There are more students from low-income schools with top grades and competitive exam scores than ever, more low-income students going to college than ever, but the number of these students attending elite colleges has stagnated over the last 20 years. As reported by Richard Pérez-Peña at the New York Times, federal surveys tracking attendance at these schools found "virtually no change" in enrollment of low-income students between 1990 and 2012.
Of the nearly 90 schools ranked as “most competitive” by Barron’s Profiles of American Colleges, only 14 percent of enrolled students came from low-income households, according to researchers at the University of Michigan and Georgetown University. The research was conducted in 2006, and the number of these students attending elite colleges was the same as it was in 1982.
“Higher education has become a powerful force for reinforcing advantage and passing it on through generations," Anthony P. Carnevale, director of Georgetown University’s Center on Education and the Workforce, told the Times.
There are different reasons for the lack of economic diversity at these schools, with school officials from elite universities arguing that many low-income students simply don't apply to their schools. But even as some schools are doing more to remove cost barriers to attendance, critics contend that these schools aren't doing enough to recruit talent among these students. “It’s not clear to me that universities are hungry for that,” Richard D. Kahlenberg, a senior fellow at the Century Foundation who studies college diversity, told the Times. “What happens if low-income students start calling the bluff of selective universities, and do start applying in much larger numbers? Will the doors be open?”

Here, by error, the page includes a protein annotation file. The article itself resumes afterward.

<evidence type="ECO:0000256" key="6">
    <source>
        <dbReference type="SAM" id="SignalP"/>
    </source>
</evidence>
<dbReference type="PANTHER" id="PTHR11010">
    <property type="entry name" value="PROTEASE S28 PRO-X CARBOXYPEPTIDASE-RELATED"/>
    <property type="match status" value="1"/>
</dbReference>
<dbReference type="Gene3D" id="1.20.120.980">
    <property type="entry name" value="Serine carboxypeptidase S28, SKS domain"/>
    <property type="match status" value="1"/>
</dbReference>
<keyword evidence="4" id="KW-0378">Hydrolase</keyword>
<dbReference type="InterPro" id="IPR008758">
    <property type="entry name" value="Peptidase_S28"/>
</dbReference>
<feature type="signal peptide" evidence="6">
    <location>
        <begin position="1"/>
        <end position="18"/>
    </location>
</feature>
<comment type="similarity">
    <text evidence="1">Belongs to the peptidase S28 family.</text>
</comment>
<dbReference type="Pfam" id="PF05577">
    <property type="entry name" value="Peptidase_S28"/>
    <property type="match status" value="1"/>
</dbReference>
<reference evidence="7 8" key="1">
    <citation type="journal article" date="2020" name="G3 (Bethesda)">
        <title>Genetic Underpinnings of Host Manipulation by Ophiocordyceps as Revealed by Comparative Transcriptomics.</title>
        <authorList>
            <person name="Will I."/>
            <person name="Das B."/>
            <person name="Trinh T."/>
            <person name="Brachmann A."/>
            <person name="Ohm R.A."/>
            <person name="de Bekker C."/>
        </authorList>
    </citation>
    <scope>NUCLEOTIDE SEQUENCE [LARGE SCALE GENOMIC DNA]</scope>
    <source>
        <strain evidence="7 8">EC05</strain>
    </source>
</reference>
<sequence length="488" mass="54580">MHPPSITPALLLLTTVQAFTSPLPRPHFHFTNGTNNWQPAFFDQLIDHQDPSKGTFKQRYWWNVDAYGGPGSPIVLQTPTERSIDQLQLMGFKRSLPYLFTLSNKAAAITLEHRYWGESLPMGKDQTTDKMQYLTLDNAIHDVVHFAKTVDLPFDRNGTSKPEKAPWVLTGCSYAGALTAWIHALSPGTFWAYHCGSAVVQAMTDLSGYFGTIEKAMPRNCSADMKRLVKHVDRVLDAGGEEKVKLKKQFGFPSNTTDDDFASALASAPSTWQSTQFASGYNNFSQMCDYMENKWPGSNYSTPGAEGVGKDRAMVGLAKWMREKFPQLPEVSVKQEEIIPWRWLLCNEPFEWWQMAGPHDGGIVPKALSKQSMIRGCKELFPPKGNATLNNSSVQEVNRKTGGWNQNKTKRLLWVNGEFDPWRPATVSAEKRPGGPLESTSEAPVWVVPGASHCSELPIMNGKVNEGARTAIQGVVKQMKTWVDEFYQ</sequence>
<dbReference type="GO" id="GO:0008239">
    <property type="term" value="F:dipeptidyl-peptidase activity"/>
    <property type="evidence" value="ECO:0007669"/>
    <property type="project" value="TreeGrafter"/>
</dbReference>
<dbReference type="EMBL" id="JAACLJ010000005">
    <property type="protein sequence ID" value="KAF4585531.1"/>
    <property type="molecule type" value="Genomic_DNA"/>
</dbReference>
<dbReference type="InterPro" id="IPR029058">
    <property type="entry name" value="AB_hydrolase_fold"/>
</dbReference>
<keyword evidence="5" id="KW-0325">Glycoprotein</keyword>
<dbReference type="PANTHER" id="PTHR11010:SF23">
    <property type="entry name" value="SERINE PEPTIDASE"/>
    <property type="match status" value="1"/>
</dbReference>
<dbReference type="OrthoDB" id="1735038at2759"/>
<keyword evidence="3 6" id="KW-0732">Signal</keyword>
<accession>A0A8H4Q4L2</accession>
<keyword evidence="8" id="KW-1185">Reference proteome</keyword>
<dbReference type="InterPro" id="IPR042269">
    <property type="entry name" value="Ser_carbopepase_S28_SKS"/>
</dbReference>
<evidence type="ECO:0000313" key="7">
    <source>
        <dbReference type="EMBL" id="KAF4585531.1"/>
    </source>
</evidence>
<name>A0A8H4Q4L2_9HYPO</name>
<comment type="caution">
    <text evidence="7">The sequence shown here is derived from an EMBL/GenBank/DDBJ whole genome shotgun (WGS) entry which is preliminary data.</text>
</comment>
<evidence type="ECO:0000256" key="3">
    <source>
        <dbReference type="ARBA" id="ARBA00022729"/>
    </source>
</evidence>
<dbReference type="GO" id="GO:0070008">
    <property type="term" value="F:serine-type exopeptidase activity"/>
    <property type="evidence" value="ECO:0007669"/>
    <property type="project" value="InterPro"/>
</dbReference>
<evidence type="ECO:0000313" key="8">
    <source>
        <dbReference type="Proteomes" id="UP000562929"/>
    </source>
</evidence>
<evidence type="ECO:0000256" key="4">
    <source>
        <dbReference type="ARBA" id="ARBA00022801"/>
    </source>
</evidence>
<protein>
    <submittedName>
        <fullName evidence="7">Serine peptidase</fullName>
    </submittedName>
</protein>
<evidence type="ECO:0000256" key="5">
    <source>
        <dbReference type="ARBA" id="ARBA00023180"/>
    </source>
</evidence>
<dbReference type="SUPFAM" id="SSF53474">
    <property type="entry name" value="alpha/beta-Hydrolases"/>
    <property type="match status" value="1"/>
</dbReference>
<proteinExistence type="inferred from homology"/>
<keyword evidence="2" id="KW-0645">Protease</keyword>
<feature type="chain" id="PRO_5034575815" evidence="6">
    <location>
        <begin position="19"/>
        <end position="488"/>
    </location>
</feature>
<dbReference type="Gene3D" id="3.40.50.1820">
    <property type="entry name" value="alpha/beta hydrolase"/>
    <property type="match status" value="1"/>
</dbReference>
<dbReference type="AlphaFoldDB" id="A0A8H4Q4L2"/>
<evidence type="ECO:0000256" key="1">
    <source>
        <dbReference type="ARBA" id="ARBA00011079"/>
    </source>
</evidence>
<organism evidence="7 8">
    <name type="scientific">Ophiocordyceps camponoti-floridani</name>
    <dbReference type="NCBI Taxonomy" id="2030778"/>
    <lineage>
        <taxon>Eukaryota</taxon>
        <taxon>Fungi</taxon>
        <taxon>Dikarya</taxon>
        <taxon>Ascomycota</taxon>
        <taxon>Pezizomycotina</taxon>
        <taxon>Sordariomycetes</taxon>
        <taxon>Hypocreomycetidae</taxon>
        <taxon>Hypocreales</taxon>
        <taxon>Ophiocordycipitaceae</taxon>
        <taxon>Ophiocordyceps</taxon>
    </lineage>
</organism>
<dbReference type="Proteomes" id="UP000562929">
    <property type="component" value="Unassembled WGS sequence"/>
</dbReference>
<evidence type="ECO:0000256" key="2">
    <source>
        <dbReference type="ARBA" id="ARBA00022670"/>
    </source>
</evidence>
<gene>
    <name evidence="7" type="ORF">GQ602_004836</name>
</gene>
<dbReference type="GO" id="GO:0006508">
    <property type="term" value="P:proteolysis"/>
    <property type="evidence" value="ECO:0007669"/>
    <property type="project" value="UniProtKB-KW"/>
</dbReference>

One way to solve the lack of diversity at these colleges, according to the Times, is face-to-face recruitment. “You can make big statements about being accessible, and have need-blind admissions and really low net prices for low-income kids, but still enroll very few of those low-income kids, by doing minimal outreach,” said Vassar College president Catharine Bond Hill. “There has to be a commitment to go out and find them.”
And once these schools go out and find these students, they have to help them navigate the complex web of financial aid and reduced tuitions offered, work that can be hard to do without someone walking you through it. “If you come from a family and a neighborhood where no one has gone to a fancy college, you have no way of knowing that’s even a possibility,” Anthony W. Marx, president of the New York Public Library, and a former president of Amherst, told the Times. “And if you go on their website, the first thing you’re going to look for is the sticker price. End of conversation.”